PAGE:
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Reporter Battles Triple Negative Breast Cancer

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40-year-old Jennifer Griffin has Stage 3 breast cancer.

FOX News correspondent Jennifer Griffin, mom of three, has covered many wars. Now she's waging her own war against triple negative breast cancer.

Ten percent of breast cancers are what doctors call triple negative, meaning that victims lack three types of receptors that allow other women with breast cancer to be treated with targeted hormonal therapies. Chemo is the only line of defense for women who are triple negative.

Griffin says her daughters were upset that she would be losing her hair. To ease their fears, she wears wigs "like Hannah Montana" and says she never leaves the house without lipstick.

She was on the "Today" show this morning to share her story:

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7 comments so far | Post a comment now
Bea February 12, 2010, 2:07 AM

Breast cancer survival rates are among the highest of all cancers. Studies shown that women who exercise for atleast 30 minutes and 4 times a week can decrease the risk of having breast cancer.

Breast Cancer Alternative Treatments February 12, 2010, 3:25 AM

Great information. Thanks for sharing.

SusanW April 16, 2010, 11:26 AM

I wish you the best of luck in your treatments, and know that you will be successful! I also had triple negative breast cancer diagnosed in the end of 2009, had surgery, chemo and radiation. I’m so glad that you are bringing national media attention to this type of cancer. It is not rare and no targeted treatment exists. Targeted continual funding for research, with the end goal of finding a curative medicine, is needed for tackling an aggressive, basal-type cancer, such as Triple Negative.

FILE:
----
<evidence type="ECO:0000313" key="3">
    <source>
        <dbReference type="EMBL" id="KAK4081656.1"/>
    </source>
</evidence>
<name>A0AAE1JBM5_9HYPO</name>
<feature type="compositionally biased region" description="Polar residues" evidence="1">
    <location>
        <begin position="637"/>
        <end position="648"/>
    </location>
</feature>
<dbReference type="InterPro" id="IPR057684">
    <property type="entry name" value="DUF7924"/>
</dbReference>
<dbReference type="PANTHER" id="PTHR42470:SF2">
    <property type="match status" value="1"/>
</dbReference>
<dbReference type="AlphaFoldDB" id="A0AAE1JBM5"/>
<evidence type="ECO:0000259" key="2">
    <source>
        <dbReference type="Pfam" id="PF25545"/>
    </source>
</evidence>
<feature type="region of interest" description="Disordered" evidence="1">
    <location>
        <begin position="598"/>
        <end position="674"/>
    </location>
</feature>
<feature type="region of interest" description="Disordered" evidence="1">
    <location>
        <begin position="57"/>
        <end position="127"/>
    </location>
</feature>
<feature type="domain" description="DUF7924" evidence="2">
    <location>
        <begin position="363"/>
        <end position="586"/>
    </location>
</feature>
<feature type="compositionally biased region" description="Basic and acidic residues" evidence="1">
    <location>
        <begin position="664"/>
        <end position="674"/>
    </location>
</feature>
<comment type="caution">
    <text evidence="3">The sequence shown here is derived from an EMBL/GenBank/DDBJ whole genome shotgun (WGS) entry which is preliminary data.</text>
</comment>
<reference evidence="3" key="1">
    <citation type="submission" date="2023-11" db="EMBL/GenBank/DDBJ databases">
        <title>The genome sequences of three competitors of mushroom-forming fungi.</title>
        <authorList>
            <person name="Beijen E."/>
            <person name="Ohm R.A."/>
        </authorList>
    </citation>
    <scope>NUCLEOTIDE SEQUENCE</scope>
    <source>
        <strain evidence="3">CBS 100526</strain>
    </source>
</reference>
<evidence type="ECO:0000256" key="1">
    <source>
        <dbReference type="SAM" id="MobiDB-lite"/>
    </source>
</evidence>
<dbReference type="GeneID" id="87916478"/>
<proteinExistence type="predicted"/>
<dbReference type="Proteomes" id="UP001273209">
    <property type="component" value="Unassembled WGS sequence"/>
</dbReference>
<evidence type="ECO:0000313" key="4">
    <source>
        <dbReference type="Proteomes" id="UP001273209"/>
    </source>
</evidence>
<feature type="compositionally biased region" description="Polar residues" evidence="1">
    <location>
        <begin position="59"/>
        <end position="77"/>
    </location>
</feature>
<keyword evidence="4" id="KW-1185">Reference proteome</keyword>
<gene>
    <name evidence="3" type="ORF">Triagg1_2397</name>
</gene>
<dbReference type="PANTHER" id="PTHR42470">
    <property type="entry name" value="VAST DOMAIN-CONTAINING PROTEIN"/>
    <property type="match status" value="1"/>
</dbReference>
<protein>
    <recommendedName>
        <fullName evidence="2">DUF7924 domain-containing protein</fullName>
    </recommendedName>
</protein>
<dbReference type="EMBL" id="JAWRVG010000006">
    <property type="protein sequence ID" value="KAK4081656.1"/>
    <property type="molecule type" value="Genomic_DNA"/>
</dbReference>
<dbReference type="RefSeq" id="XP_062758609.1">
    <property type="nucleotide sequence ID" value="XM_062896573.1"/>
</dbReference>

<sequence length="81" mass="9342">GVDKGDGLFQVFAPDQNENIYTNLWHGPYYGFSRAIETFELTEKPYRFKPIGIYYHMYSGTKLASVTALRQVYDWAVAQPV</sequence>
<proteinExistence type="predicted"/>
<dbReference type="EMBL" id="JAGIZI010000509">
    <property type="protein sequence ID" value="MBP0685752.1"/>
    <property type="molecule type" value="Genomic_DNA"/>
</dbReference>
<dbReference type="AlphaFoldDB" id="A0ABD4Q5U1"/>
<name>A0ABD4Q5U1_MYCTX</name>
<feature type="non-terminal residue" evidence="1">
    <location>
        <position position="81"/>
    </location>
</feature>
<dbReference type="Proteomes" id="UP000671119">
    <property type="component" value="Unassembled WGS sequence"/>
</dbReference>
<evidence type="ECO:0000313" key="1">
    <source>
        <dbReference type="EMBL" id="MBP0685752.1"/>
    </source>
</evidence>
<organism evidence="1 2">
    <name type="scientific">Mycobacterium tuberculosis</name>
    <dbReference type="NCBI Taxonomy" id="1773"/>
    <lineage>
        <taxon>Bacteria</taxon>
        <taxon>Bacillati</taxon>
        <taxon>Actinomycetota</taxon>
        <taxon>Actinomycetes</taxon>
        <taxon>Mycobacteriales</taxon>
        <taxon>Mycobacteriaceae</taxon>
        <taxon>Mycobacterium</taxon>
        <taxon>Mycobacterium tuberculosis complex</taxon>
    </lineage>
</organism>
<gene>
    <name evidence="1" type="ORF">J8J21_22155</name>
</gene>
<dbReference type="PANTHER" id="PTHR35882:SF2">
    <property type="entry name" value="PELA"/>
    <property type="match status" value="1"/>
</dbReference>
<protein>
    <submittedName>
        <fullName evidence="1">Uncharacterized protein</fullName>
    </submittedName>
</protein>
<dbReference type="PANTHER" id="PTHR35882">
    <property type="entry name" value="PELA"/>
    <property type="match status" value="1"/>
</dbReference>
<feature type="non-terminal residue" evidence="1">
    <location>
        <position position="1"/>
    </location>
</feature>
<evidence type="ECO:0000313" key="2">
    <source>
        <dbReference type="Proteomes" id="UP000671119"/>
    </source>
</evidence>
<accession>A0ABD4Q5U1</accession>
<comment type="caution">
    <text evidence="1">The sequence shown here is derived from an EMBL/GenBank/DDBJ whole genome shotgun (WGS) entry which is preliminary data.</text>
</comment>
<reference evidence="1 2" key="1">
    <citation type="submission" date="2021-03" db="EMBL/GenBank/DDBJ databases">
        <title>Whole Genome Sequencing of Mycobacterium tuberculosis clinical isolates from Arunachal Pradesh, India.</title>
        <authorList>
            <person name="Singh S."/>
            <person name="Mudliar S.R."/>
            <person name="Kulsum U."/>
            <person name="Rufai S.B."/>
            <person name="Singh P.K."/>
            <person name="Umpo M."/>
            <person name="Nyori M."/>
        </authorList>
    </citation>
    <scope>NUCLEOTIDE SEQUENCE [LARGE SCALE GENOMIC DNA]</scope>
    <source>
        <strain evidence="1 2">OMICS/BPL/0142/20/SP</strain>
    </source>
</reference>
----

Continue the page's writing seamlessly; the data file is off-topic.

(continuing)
One look at the small number of citations for TNBC in the oncology literature will demonstrate the limited amount of research on this type of cancer.

Thanks again for publicizing about Triple Negative Breast Cancer.
We are warriors in the fight against TNBC and will win.


Ava May 8, 2010, 9:42 PM

I was diagnosed with Stage IIB triple negative breast cancer in September 2007. As little research has been done on this type of cancer, I chose not to proceed with a chemotherapy as it increases the 5 year survival rate by only 2-7%. Chemotherapy has a 10% chance of permanent “Brain Fog”. I suggest all breast cancer patients research their options very carefully. I did like the treatment reviews of Dr. Ralph Moss and so did my husband who is also a physician.

Best wishes to you Jennifer for a full recovery!!

Tia June 24, 2010, 5:44 AM

My Granny was diagnosed with this disease in 2006. She was treated initially with chemo & radiation. It has been in remission the last 2 years and has now come back like a bad fungus. It has spread to her bone & lung. The only option she’s been given is chemo, which @ 76, she has refused (I understand, totally). This appears to be the worse form of breast cancer and all we can do at this point is spend as much time with her as we can & learn as much as we can from her. This cancer needs more attention & it’s only through people like Jennifer & my family that it will get the attn it deserves.

Dawn August 10, 2010, 8:14 AM

I too was diagnosed with Triple negative breast cancer in Oct. 2009. Had bilateral mastectomy and decided against chemo therapy in January because no lymph node involvement and margins were clear. They told me this was an aggressive form of breast cancer and lo and behold 5 months later it returned in the exact same location. Now I am doing the chemo therapy and wished I had done so first time around. It really is manageable these days. I have not had any bad side effects except of course the hair loss but it does grow back. Good luck to anyone going thru this….

Elizabeth March 30, 2011, 2:53 PM

My mother had gone through the same thing 3 years ago. I had looked up all the side affects and the have stuck by her through it all. I found a great place to find wigs online and she was so happy.

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